Thursday, February 26, 2015

Antibiotic resistance: A global threat

Wednesday, May 21, 2014, 6:30 AM
The World Health Organization last month released a detailed report warning about antimicrobial resistance as a global trend. Even the press release is scary. The modern antibiotic era began in the 1930s with the development of the first sulfa drugs, which inhibited bacterial growth, and blossomed... Read more

Correlation without causation: The lesson of the Lazaretto

Thursday, May 15, 2014, 6:30 AM
The pandemic of the moment is MERS: Middle East Respiratory Syndrome. This mysterious, untreatable illness—which kills nearly a third of those who catch it—entered the U.S. for the first time in late April. A second imported case was confirmed this week in Florida. Last month it was Ebola... Read more

Marco Rubio's notion of climate change: Nope

Tuesday, May 13, 2014, 6:30 AM
Sen. Marco Rubio wants you to know that he doesn’t agree with the “notion” of climate change. Speaking to ABC News’ Jonathan Karl, in a report that aired Sunday, the Florida Republican said, “I do not believe that human activity is causing these dramatic changes to our climate... Read more

University of Pennsylvania must end its investments in tobacco

Thursday, May 8, 2014, 6:30 AM
Across the United States, the tide continues to turn against tobacco. The struggle to stem the local, national and global health crisis created by tobacco has now reached a pivotal point here in Philadelphia: At their June 19-20 meeting, the Trustees of the University of Pennsylvania will vote on a... Read more

Conquering polio: Past, present ... and future

Monday, May 5, 2014, 8:21 PM
Sixty years ago, a field test of what would become the first polio vaccine got under way in the United States, enrolling 1.8 million children in the largest clinical trial in history. Over 600,000 young volunteers received injections of the brand new Salk vaccine... Read more

Tonight Only: An Evening of Discussion With The Public’s Health

Tuesday, April 29, 2014, 9:14 AM
The Philadelphia Science Festival continues today, and events around the city include a science happy hour at The Continental in Old City and science night at the Phillies game. But if public health is your game, head over to Rembrandt’s Restaurant in Fairmount tonight for an evening with The... Read more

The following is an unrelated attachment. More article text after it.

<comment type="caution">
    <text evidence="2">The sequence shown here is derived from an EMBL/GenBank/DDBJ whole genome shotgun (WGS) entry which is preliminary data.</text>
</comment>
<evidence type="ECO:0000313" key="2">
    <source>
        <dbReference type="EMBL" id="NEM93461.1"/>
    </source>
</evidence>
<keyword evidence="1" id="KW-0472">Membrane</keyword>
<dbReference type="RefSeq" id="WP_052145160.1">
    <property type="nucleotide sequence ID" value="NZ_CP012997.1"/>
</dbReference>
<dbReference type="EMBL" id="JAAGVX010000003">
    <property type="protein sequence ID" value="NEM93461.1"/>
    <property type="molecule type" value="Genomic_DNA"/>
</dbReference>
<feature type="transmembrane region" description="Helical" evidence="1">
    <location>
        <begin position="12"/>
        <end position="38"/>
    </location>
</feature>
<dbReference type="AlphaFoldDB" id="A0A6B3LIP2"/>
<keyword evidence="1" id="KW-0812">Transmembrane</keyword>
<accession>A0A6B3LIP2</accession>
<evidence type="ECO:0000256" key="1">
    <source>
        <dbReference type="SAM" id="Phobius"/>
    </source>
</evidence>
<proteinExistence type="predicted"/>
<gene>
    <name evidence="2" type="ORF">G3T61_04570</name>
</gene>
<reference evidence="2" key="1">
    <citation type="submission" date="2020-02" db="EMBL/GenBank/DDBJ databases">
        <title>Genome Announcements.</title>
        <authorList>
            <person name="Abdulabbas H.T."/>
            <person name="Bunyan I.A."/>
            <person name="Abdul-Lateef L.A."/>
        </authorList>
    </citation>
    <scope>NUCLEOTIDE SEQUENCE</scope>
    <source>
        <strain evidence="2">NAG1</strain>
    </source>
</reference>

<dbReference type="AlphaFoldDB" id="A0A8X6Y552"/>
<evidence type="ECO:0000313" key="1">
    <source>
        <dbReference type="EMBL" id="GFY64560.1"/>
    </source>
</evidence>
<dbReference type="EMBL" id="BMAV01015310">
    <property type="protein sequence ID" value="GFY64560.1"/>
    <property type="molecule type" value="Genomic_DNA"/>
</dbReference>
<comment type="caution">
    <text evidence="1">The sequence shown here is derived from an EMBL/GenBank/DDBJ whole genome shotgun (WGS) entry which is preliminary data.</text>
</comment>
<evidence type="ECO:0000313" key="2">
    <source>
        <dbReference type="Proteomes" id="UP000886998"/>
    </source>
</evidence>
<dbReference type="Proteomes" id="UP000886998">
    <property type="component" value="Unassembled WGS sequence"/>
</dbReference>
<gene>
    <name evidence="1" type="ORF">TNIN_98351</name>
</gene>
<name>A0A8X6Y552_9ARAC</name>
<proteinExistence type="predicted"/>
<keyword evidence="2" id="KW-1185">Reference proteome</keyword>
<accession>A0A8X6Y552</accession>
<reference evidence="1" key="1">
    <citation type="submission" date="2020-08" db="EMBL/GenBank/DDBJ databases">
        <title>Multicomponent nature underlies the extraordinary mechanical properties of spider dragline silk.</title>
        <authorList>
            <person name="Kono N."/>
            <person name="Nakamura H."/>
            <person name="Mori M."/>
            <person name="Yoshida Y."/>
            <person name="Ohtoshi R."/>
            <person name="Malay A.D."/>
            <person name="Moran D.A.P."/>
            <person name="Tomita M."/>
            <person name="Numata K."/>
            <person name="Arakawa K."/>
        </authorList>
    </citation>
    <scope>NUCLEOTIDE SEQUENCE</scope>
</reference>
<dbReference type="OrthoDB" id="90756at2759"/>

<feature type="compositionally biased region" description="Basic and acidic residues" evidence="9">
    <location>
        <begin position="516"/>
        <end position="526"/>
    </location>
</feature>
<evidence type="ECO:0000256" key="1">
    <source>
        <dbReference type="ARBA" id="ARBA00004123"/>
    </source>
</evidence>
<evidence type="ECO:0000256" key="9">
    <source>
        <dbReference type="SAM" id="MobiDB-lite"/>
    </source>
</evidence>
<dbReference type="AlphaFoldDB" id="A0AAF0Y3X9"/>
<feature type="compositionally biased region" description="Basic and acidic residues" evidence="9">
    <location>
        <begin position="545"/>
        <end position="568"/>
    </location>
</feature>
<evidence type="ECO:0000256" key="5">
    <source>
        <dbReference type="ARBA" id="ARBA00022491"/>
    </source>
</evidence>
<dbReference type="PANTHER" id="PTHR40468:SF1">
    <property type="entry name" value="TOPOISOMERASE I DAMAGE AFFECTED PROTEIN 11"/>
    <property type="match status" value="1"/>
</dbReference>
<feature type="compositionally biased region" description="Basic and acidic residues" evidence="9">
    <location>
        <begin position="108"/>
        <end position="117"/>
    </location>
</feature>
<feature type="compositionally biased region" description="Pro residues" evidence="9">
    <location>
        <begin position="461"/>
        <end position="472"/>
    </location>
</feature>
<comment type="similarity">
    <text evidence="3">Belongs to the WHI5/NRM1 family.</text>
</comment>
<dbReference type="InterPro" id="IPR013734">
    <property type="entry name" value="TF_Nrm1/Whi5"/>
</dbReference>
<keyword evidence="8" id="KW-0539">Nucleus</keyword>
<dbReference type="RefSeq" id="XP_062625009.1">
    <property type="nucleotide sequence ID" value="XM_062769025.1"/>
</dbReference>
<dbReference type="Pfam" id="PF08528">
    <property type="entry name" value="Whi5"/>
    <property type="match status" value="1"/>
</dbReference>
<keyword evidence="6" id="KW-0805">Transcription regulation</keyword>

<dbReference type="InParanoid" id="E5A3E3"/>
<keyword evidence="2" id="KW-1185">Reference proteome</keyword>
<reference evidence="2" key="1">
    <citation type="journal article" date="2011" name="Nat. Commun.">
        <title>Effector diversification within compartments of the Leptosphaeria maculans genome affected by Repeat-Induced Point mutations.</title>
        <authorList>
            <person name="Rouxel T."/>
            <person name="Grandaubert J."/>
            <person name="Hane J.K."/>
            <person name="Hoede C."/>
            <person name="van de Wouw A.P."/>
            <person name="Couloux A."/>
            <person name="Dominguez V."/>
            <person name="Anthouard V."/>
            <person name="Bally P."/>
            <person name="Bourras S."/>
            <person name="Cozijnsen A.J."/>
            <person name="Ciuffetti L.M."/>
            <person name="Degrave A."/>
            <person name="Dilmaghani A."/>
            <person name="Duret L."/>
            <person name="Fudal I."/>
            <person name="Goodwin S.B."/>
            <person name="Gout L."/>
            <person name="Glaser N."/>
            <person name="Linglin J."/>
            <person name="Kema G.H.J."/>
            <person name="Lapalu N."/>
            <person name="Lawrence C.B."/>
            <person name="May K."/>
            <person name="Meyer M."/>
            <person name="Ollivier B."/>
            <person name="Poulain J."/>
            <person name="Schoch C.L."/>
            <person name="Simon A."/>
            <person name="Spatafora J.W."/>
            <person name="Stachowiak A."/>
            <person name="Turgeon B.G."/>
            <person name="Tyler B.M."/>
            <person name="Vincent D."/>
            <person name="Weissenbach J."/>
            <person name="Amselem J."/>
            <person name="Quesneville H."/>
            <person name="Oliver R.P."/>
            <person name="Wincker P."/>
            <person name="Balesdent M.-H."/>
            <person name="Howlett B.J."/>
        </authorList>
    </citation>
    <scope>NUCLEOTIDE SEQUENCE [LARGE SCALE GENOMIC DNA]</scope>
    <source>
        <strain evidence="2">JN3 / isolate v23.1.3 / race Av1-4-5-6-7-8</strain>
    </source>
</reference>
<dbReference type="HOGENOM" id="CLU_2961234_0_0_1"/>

The air pollution racial gap: Pa. and N.J. among the worst

Friday, April 25, 2014, 6:30 AM
Breathing. It is easy for most of us, but not for the 25 million Americans with asthma. Being black or Hispanic, poor, and young are among the risk factors for asthma. African Americans were three times as likely to die of asthma-related causes in 2009 as whites. Research reported recently in PLOS... Read more

Without regulation, e-cigarette liquid is used for . . . eye drops

Wednesday, April 23, 2014, 6:30 AM
Here’s a quick quiz: what do the following have in common?: Pink Bubble Gum, Peanut Butter Cup, Strawberry Shortcake, Gummi Bear, Mountain Dew Burst and Banana Split Dreams? Are they (A) an assortment of candy, gum and soda given out at children’s birthday parties; (B) names of soaps, shampoos... Read more

Government-sponsored health care's success (in World War II)

Monday, April 21, 2014, 6:30 AM
In 1943, the United States government began paying for medical, nursing, and hospital maternity and infant care provided to the wives of enlisted men in the lowest four military pay grades. The Emergency Maternity and Infant Care Act, known as EMIC, funded the care of about 1-1/2 million women and infants... Read more

Book Review: Microbes that have gone missing

Friday, April 18, 2014, 6:30 AM
Just in case you were looking to add one more item to your list of Ways Humanity Threatens Itself, you’ll want to dive right into Martin J. Blaser’s Missing Microbes, out this month from Henry Holt and Co. As if it were not enough that overuse of antibiotics increases resistance to potentially... Read more
About this blog

What is public health — and why does it matter?

Through prevention, education, and intervention, public health practitioners - epidemiologists, health policy experts, municipal workers, environmental health scientists - work to keep us healthy.

It’s not always easy. Michael Yudell, Jonathan Purtle, and other contributors tell you why.

Michael Yudell, PhD, MPH Associate Professor, Drexel University School of Public Health
Jonathan Purtle, DrPH, MSc Assistant Professor, Drexel University School of Public Health
Janet Golden, PhD Professor of history, Rutgers University-Camden
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